Pathology data with ER and PR receptor status were available for 650 of the 676 self-identified and registry verified CLEAR breast cancer cases, with 419 of these categorised as postmenopausal (Fig 1). ER, PR, and HER2 status was available for 551 women (with 348 categorised as postmenopausal). A total of 340 controls categorised as postmenopausal were verified as being cancer-free via confirmation of an absence of a cancer diagnosis record in the cancer registry.

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Fig 1. Available and eligible cases and controls for the analysis of MHT and breast cancer risk by receptor subtype.

https://doi.org/10.1371/journal.pone.0205034.g001

Details of the receptor status data extraction from the pathology reports in the NSW Cancer registry are provided in Supporting Information S1 File. Overall, the completeness of receptor status information for the registry-verified CLEAR cases was very high; 96% for ER and PR status and 85% for HER2 status, including 3% of cases with ‘equivocal’ HER2 status (Table A in S1 File). Information on the method of HER2 detection was not extracted; hence it is not known if cases with equivocal results for HER2 were tested by Immunohistochemistry or Fluorescence In-Situ Hybridisation.

Of the cases with known ER and PR status, 83.5% of all CLEAR cases (and 83% of the postmenopausal cases) were positive for at least one receptor and 17% of all cases and all postmenopausal cases were both ER and PR negative (Table B in S1 File). For the proportional distribution by joint ER, PR, and HER2 overexpression, 72% of all cases (and 70% of postmenopausal cases) were of the ER+/PR+/HER2-subtype, 10% of all cases were of the ER+/PR+/HER2+ subtype, 6% were ER-/PR-/HER2+ and 12% were negative for all three receptors.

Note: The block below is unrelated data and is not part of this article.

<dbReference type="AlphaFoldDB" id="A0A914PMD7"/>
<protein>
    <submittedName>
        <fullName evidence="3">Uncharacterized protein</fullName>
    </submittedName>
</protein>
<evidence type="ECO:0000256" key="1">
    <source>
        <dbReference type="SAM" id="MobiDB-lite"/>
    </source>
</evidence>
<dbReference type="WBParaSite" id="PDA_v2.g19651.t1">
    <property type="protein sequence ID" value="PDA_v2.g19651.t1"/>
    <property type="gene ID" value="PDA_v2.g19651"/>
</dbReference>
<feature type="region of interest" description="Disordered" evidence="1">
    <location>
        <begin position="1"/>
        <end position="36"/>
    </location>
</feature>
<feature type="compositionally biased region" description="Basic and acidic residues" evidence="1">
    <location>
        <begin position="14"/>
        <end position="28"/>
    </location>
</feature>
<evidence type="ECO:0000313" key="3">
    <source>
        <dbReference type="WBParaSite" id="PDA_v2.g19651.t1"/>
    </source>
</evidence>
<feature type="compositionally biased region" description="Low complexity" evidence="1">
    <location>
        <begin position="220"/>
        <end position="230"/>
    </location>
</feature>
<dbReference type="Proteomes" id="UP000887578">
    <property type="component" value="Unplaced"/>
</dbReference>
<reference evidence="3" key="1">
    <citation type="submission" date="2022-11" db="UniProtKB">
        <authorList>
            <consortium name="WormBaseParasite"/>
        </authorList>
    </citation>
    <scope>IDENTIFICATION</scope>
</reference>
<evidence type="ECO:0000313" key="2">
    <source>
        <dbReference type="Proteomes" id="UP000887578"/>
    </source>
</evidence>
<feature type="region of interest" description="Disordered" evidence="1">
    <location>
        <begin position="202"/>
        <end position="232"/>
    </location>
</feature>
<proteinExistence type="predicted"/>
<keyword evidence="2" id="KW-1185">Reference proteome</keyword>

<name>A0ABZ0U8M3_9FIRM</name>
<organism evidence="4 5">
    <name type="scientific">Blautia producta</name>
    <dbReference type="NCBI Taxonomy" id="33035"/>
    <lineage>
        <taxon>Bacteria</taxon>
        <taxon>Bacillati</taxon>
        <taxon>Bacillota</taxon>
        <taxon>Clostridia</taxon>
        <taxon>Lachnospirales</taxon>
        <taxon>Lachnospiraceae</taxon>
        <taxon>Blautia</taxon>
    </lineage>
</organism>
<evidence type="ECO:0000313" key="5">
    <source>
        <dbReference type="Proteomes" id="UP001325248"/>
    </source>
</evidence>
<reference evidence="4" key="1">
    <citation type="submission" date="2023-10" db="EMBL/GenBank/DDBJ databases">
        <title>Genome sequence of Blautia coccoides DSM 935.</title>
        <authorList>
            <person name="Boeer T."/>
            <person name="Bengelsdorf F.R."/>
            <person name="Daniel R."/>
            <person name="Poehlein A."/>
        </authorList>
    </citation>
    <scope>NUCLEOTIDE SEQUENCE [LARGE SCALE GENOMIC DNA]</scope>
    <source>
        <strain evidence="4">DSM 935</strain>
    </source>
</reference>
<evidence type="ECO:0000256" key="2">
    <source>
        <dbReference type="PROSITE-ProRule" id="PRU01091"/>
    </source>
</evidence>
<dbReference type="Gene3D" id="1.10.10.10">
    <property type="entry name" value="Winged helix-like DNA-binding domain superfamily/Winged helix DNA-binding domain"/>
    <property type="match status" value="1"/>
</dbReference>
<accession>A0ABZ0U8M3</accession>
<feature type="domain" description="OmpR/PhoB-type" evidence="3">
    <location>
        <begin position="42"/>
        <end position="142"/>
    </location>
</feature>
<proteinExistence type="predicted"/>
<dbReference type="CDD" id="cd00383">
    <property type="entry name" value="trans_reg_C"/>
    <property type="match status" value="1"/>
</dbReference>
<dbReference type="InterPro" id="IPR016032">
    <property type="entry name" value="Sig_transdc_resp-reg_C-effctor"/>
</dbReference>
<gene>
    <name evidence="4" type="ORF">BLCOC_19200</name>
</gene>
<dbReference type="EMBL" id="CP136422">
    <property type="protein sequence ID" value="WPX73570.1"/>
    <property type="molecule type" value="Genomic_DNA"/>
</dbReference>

MHT use and invasive breast cancer risk for the hormone receptor subtypes and the surrogate clinical subtypes

After excluding cases and controls with missing values for one or more of the explanatory variables, a total of 399 cases and 324 controls were included in the final multivariable analysis for breast cancer by ER/PR status and 332 cases and 324 controls were included in the analysis for surrogate clinical subtypes. The risk of any type of breast cancer was found to be increased significantly for current, but not past, users of any type of MHT. In a binomial model, compared to never users, current users had a significantly higher odds of breast cancer (aOR = 1.98, 95%CI: 1.27–3.11), whereas, for past users, the odds were not significantly different from that for never users (aOR = 0.98, 95%CI: 0.68–1.42) (Fig 2). These estimates are similar to those reported previously for current and past users in the larger CLEAR dataset [45].

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Fig 2. MHT use and invasive breast cancer risk by breast cancer hormone receptor (ER/PR) status.